Bolivia, Part 1

Desaguadero to Sucre


Bolivia! Bolivia was always the ultimate destination of this trip, and you’ll see why as we continue through the series.

We left off at the overland border crossing at Desaguadero, where it took us five hours to successfully get into Bolivia. As a result of the delays we suffered, we were extremely behind schedule, especially if we wanted to see much more of Lake Titicaca. We had to be in La Paz very early the next morning, and by the time we successfully crossed we only had about four hours of daylight left. Our options were limited.

In order to see anything of the lake, we elected to take a dirt road loop, which our map showed getting pretty close to the water. It wasn’t quite what we expected, but it was still worth travelling.

In many places, the road was densely lined with one row of trees. These trees were more decorative than natural (this area is a farming plain) but it was still pretty.

Despite our map showing the road as lake-adjacent, this was about as close as it got:


It’s not exactly the spectacular scenery of Lake Titicaca you’ll see in other pictures, but it was still worth the time. At times you could see the mountains surrounding La Paz, the only snow-capped Andes we’d see until we returned to La Paz a week and a half later.

Having finished our loop, we decided to make it an early night in the village of Tiahuanaco, which is situated about halfway between the border crossing at Desaguadero and La Paz. Tiahuanaco, also known as Tiwanaku, is famous for its Pre-Columbian archaeological ruins, dating back to BC times, when the city was the capital of one of the most important pre-Incan empires in South America. You wouldn’t know it by looking; now it’s a quiet village with two restaurants and maybe 200 people.

Had we actually known the nature of this place, we probably would have visited the ruins. Instead, we were after food and a bed. Below is the town square and the restaurant where we ate dinner.


Shortly after, we entered El Alto, La Paz’ twin city. El Alto is what most people think of when they think of La Paz, partially because that’s where the airport is. El Alto is home to 900,000 people and is one of the highest major cities in the world, located 13600 feet above sea level. While La Paz has modern road infrastructure (including one of the only four-lane freeways we saw on the trip), El Alto does not. Instead we had to dodge tangles of cars and pedestrians, even before 7 on Saturday morning.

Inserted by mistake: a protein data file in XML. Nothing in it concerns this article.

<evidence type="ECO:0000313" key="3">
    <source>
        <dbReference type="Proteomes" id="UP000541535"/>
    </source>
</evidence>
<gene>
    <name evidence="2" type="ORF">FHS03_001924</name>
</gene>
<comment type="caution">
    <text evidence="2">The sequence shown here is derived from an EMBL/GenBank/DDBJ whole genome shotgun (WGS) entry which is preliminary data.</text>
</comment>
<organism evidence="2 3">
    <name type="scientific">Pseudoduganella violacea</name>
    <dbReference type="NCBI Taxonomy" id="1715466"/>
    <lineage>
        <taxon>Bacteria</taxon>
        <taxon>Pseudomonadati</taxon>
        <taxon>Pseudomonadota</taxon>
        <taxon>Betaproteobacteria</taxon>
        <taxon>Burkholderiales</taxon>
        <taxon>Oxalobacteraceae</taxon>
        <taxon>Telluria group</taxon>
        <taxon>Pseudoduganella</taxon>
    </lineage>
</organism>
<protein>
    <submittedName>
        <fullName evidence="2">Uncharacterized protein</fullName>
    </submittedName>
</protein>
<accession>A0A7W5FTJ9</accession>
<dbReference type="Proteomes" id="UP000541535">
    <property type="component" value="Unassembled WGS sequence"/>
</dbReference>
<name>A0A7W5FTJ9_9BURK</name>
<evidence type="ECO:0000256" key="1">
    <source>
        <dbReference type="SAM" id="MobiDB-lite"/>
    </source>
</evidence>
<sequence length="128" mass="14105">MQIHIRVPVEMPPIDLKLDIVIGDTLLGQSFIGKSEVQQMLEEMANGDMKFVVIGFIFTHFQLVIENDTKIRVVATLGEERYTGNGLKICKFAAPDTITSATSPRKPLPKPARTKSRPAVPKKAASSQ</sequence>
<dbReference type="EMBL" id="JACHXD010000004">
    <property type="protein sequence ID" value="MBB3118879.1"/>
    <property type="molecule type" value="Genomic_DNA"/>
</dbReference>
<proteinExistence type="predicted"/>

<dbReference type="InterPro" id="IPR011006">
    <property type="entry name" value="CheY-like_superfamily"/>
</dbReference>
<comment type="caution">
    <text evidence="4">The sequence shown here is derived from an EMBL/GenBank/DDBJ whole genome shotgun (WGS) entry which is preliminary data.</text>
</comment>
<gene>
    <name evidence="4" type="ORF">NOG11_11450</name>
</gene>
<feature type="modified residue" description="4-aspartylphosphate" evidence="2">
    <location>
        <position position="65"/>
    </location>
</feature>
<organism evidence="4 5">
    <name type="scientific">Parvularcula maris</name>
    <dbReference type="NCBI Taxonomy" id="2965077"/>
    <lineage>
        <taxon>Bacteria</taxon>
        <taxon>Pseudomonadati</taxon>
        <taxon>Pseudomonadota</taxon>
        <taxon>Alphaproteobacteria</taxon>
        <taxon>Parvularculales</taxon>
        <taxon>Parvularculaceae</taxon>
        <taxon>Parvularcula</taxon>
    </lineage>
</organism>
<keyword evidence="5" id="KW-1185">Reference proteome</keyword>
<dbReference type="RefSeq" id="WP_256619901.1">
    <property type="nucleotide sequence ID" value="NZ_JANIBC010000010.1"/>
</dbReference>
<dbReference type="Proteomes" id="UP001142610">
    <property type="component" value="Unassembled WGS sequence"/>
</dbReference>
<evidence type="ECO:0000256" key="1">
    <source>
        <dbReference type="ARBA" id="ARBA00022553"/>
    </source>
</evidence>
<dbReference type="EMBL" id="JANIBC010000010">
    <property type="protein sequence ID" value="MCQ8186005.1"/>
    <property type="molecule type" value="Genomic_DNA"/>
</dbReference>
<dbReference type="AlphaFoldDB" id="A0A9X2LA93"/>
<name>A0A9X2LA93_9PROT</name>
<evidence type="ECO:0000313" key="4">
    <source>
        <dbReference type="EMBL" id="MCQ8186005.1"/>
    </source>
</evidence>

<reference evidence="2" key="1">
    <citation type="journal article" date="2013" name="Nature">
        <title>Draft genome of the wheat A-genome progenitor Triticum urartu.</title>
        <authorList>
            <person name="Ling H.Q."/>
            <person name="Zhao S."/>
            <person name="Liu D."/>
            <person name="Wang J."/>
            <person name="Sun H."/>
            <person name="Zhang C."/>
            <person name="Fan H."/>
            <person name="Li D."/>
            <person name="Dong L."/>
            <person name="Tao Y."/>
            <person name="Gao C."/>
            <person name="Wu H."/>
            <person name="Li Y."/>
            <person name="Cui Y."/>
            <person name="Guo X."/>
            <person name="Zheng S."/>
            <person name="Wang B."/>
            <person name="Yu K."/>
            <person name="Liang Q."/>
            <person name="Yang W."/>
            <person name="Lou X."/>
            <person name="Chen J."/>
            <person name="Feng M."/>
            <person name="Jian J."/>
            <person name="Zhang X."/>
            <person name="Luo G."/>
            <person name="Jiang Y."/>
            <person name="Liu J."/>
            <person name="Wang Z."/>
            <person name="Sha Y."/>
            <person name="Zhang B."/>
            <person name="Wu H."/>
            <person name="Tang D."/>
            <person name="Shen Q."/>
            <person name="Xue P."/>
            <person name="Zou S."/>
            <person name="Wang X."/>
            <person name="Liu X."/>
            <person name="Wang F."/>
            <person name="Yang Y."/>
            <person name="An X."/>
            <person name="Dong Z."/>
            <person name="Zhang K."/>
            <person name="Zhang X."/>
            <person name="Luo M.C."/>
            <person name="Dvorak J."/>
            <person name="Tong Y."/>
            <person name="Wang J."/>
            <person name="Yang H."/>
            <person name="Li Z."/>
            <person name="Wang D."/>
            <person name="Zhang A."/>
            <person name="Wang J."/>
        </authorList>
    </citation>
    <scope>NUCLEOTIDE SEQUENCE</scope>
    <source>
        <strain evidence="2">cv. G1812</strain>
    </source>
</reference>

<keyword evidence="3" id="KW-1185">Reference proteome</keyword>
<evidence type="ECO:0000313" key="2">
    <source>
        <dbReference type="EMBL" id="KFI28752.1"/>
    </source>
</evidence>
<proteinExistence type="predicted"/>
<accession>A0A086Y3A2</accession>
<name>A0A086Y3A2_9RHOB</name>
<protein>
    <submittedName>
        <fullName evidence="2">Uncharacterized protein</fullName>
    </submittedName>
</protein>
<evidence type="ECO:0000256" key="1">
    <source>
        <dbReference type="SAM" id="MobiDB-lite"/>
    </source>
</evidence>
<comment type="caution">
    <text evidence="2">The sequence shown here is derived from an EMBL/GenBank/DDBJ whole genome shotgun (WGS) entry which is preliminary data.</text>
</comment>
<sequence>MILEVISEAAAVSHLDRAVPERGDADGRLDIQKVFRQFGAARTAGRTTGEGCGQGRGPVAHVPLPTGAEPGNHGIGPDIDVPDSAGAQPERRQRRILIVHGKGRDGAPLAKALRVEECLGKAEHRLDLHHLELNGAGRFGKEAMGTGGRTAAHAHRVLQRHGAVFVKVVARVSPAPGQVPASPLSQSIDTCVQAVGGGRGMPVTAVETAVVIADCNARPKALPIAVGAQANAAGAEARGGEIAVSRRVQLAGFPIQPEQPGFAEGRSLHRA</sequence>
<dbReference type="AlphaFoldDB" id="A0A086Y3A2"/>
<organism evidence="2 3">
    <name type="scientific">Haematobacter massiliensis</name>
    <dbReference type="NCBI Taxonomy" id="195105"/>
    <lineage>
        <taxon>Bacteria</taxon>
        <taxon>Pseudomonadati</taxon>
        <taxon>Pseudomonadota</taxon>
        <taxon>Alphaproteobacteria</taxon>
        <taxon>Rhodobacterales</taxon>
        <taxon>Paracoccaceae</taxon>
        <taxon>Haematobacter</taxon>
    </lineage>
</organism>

Note Huayna Potosi in the background.

While driving through the city center, one thought dominated the rest: “who decided to build a city here?” A lot of cities are built in geographically unkind places, but La Paz may top them all. El Alto is 13600 feet above sea level, but the La Paz city center, directly adjacent, is 1700 feet below that.

As a result, much of the infrastructure transitioning between the second and third-largest cities in Bolivia are focused around getting people up and down the massive hills and valleys. Pictured below is the brand new cable car system which moves passengers from La Paz to El Alto. Building a subway between the two vastly different elevations would have been all but impossible, so they went above ground instead. The cable cars do not have a high passenger capacity, but several new lines are being planned to increase the passenger capacity.


Near the cable car station we pulled into our appointment with Aldo. Aldo is the man who ran Petita Rental Car, from which we rented our vehicle. For years, Aldo had run Petita as a rental business for courageous/stupid travelers like Jake and I. Want to rent a car for three weeks, drive it for 5000 miles, take it into four different countries, have all of the paperwork done in advance, and be equipped for surviving in the middle of nowhere like us? Aldo was the person for you. He’d even let renters drive from La Paz to Ushuaia, the southern tip of South America, and leave the car there. This trip would not have happened without Petita Rental Car; it was the only business we found in dozens of hours of research who would let us do what we wanted. In the weeks following our trip, Aldo sold his business. We were some of his final customers. The new owner (who Jake met when he picked up the car) has moved the fleet of Nissan Patrols to Cochabamba, South America’s new home for adventure driving rentals.